You have to see it to believe it.
Lake effect occurs when cold winds blow across an expanse of (relatively) warm(er) water. That’s what caused Snovember 2014 in Buffalo, where the last remnants of that infamous storm coming off Lake Erie did not melt until the following July.
I watched this one being pushed over Lake Ontario by the prevailing westerly winds and knew that the Oswego and Binghampton areas would soon be covered in a flurry of snow. Lucky me, had the winds been from a more northerly direction it would have chased me home!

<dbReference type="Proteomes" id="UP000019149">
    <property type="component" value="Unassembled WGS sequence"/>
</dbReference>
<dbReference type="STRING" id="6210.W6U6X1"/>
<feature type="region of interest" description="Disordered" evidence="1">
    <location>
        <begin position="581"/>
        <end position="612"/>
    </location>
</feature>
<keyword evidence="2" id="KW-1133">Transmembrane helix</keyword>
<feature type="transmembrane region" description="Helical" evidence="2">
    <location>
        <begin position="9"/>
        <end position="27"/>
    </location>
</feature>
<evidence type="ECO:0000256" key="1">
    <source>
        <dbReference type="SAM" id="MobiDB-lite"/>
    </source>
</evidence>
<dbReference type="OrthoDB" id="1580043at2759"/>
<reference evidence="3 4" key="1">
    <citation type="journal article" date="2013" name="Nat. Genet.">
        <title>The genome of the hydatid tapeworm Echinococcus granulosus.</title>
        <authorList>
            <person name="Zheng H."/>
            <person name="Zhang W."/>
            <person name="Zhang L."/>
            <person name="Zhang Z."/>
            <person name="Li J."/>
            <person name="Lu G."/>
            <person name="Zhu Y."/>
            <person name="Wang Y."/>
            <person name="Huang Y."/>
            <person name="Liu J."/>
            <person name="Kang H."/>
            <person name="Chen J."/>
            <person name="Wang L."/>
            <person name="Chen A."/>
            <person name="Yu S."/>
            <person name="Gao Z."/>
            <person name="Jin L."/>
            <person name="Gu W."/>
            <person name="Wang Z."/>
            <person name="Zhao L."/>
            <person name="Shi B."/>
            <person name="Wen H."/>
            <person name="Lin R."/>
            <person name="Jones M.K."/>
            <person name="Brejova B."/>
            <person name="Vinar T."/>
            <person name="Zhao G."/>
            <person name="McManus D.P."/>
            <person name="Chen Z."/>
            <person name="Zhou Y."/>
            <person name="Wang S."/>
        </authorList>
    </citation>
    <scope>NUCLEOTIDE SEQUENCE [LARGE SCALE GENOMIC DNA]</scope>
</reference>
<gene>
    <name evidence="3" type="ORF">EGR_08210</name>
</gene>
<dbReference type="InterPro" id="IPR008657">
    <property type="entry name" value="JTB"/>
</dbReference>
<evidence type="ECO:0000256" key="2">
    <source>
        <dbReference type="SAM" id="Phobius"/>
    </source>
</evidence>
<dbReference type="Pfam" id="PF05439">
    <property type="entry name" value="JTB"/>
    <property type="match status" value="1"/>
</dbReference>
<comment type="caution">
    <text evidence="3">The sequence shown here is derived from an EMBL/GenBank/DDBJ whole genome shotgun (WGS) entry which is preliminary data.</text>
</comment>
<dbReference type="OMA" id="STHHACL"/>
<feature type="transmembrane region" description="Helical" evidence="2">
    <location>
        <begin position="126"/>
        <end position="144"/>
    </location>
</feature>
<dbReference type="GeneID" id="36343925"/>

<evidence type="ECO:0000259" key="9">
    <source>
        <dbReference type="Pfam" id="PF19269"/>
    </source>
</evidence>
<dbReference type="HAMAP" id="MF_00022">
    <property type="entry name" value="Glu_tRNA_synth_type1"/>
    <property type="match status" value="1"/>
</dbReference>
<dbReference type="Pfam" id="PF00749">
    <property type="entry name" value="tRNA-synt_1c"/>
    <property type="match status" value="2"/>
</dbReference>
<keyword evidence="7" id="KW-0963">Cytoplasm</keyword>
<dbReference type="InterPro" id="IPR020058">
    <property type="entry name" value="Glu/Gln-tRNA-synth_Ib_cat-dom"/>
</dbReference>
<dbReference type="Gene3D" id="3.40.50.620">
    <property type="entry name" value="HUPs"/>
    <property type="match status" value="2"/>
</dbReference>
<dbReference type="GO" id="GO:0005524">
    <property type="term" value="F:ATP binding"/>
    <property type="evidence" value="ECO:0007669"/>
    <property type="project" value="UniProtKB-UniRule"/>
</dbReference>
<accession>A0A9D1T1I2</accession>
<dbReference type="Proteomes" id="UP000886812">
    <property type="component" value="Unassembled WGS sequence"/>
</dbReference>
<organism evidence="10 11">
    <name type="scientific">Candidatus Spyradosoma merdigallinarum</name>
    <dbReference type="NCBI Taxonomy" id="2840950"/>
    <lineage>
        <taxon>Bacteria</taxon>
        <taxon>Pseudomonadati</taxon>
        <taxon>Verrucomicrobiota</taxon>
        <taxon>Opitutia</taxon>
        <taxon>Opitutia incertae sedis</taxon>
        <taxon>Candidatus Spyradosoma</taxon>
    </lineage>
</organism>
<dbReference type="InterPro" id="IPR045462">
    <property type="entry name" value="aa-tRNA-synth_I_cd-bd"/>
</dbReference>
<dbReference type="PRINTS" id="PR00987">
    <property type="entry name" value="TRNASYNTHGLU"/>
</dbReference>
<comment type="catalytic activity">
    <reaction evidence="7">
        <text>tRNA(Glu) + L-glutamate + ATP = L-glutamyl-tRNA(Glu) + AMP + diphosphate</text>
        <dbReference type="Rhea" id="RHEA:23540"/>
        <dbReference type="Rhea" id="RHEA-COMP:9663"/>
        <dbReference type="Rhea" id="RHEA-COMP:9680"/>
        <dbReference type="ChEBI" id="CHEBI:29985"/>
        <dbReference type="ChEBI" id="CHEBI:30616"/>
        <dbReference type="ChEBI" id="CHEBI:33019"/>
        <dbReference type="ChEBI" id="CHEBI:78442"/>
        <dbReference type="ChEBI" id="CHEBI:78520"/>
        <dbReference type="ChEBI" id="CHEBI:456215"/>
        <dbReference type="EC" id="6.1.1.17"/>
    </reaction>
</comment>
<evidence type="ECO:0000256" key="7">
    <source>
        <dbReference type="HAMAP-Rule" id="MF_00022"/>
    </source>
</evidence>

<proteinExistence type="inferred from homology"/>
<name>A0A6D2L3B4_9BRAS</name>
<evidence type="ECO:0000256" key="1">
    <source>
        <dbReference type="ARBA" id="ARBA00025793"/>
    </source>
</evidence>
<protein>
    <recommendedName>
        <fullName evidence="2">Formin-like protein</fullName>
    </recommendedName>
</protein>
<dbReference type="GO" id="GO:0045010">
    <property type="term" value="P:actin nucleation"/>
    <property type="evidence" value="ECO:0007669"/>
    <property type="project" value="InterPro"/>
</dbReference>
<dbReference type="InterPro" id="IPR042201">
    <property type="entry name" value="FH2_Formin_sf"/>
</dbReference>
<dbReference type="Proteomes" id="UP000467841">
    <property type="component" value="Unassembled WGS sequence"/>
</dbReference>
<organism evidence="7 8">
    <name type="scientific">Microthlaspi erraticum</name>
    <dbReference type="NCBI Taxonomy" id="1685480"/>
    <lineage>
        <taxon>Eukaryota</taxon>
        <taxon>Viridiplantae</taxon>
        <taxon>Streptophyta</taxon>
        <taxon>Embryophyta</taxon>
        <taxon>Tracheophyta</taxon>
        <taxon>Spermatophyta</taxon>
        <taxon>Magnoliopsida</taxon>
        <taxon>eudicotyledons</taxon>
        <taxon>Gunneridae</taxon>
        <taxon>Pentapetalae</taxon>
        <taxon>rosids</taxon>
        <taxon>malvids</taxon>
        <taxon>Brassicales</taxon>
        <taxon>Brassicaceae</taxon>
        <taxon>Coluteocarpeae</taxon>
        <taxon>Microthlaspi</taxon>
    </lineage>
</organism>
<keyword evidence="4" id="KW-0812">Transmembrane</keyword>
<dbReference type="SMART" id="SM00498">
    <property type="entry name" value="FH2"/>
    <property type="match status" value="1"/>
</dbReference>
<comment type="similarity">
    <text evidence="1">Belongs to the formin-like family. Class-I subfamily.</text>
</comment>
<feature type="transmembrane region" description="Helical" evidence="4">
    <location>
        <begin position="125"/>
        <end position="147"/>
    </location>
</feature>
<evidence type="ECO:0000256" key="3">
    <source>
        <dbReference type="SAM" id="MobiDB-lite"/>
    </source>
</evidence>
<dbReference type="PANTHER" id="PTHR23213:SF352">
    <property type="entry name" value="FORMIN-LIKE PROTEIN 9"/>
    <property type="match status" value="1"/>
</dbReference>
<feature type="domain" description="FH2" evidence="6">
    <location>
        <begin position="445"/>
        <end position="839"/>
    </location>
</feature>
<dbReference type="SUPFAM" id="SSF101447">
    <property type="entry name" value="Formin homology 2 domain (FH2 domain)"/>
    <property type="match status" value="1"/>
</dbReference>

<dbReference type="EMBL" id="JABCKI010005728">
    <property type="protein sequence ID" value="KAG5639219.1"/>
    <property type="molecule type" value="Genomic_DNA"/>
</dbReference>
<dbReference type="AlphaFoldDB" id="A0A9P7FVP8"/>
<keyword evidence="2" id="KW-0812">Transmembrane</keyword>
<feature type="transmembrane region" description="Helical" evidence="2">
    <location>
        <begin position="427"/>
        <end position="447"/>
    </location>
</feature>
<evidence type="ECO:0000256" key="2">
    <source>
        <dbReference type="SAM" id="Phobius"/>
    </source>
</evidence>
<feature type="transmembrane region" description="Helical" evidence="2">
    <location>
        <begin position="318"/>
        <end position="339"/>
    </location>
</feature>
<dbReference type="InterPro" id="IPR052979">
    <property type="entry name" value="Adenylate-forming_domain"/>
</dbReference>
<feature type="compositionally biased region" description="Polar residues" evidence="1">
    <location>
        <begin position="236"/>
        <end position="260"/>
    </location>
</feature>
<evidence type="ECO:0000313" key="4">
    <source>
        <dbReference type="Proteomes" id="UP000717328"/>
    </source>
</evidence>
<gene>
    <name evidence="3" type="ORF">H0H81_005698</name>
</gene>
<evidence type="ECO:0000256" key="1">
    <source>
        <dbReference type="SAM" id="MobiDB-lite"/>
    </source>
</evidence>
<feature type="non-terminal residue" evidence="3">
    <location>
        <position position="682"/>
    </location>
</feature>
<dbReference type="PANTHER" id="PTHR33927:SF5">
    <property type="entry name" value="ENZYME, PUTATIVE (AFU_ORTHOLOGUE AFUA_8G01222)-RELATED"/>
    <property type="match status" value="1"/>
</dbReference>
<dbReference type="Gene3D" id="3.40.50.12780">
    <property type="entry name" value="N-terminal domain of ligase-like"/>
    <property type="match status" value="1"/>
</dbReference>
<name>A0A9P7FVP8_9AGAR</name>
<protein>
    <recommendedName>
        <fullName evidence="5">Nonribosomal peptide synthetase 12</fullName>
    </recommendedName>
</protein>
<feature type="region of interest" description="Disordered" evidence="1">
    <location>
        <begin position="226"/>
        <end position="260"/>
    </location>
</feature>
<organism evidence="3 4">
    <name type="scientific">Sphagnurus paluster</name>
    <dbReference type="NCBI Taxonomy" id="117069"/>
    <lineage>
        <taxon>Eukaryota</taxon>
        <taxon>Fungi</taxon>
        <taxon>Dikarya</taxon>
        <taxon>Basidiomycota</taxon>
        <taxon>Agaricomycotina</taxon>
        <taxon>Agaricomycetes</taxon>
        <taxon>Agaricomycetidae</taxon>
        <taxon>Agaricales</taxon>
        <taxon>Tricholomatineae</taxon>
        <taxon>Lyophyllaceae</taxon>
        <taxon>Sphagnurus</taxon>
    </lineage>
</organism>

Lake effect snow forms in thin, low-lying ribbons, so it is not unusual for one town to be inundated with blinding snow while an adjacent one enjoys sunshine.
Luckily, lake-effect snow bands, while vigorous, are generally short-lived. They can produce whiteouts that dissipate quickly, sometimes after only a few minutes, but if the cold winds continue lake-effect storms can persist for days.